Rene: Yeah. Yeah. That’s right.

This is a picture that I created myself to make it a bit more simplistic.

I always ask, “What do we have available?” You have material, personal, equipment, and physical assets—these are really the resources. And we can also have capabilities related to that. 

Then you get to the part on how to produce. This is all about product definitions and production schedules. After that, you go to “When can it be produced?” This is more detailed scheduling and dispatching. 

Then you go into “production.” Then you go to “What is produced when and how?” This is also related to Part 2 and Part 4, where we also showed these kinds of entities. But this is also all functionality. So, in each block of this graphic, you have functionalities.

And that’s how they translated it to this generic model. It’s not exactly how it is in the Standard, but they are the same categories. This is like a generic activity model. So it’s always about level 3 in the middle with these blocks. On the upper side, you have level 4—operation definitions, operation capabilities, schedule and performance. On the lower side, you have levels 1 and 2 with the connection to your equipment, all the operational commands or responses and the process-specific data. 

The blue rectangles are reference data or definition data. The purple is pre-execution—all about scheduling and dispatching. The actual execution is further right, and then post-execution.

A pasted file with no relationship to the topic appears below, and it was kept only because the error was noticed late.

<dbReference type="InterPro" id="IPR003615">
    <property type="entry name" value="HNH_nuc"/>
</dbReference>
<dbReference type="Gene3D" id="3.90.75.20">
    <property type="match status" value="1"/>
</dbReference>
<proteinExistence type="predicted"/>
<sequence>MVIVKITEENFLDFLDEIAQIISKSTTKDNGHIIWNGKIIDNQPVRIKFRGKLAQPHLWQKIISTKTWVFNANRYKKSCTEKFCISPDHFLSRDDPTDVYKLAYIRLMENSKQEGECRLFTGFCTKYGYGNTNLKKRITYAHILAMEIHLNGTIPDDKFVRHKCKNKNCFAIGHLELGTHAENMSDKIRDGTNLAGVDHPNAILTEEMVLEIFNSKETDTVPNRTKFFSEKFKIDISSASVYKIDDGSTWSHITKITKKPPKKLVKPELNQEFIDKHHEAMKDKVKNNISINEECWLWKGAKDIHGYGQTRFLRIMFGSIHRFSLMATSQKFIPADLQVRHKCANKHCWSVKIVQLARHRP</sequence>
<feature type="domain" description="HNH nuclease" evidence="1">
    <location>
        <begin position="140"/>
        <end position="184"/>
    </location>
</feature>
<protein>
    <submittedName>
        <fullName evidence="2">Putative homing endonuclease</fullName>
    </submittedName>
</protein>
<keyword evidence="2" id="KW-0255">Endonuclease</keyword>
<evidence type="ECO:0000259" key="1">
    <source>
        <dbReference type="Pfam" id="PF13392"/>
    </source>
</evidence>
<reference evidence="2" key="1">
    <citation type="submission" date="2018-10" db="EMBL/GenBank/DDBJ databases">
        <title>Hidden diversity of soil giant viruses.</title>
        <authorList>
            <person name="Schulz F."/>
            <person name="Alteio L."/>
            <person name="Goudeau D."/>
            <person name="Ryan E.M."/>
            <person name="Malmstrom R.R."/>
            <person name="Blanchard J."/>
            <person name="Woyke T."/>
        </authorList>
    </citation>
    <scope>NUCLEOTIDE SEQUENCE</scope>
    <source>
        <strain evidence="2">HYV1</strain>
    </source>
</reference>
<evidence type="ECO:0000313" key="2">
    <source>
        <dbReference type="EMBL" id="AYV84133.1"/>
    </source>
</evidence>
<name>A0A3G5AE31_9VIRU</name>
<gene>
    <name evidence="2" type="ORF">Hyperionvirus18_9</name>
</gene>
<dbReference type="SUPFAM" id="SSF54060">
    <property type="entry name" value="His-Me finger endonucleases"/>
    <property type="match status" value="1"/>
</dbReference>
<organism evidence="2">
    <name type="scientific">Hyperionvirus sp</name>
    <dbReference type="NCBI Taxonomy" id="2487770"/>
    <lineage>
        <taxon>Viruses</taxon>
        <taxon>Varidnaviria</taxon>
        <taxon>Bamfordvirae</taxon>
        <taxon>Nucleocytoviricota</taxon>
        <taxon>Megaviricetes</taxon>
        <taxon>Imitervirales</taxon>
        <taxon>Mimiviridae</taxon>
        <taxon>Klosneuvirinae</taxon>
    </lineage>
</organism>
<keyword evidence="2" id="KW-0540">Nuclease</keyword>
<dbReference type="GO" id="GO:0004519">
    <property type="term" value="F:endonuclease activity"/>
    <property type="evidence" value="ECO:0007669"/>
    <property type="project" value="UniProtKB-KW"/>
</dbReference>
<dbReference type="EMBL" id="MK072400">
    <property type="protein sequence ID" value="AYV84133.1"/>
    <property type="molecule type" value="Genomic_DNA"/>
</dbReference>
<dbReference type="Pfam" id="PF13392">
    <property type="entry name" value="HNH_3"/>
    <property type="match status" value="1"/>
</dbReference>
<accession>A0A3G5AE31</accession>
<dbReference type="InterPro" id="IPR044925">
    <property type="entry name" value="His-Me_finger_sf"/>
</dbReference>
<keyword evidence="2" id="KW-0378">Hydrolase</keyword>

David: Yeah. So, referring back to the previous one, the blue is “What is it we’re going to do?” The purple is “When are we going to do it?” The green is “We’re doing it.” Then the yellow is “How did we do now that we’ve just done it?”

This certainly helps me understand what’s going on in the activity models. So good stuff.

Rene: Yeah, the four resources are all about what is available, what is allocated, for example. So it’s really about managing your resources and capabilities.

Definition management is about, for example, product definition. Every block has some functionalities, but depending on the domain, they have a specific meaning. So, if I go to the next slide, then it’s almost the same.

ISA-95 Part 3 Applied to Production

Rene: This is the “production” version. So, you have your production resource management and product definition management. And this is what you have for each of the domains. 

Going a bit deeper into each block, the production resource management is all about those four resources and their availability.

The product definition is really about the product definition data. Things like “How to make a product?” For example, what kind of equipment or materials are needed? Then, you go into detailed production scheduling. This is about, for example, the schedule from your ERP system or from an advanced planning and scheduling system. Then, on level 3, you go on for the detailed scheduling.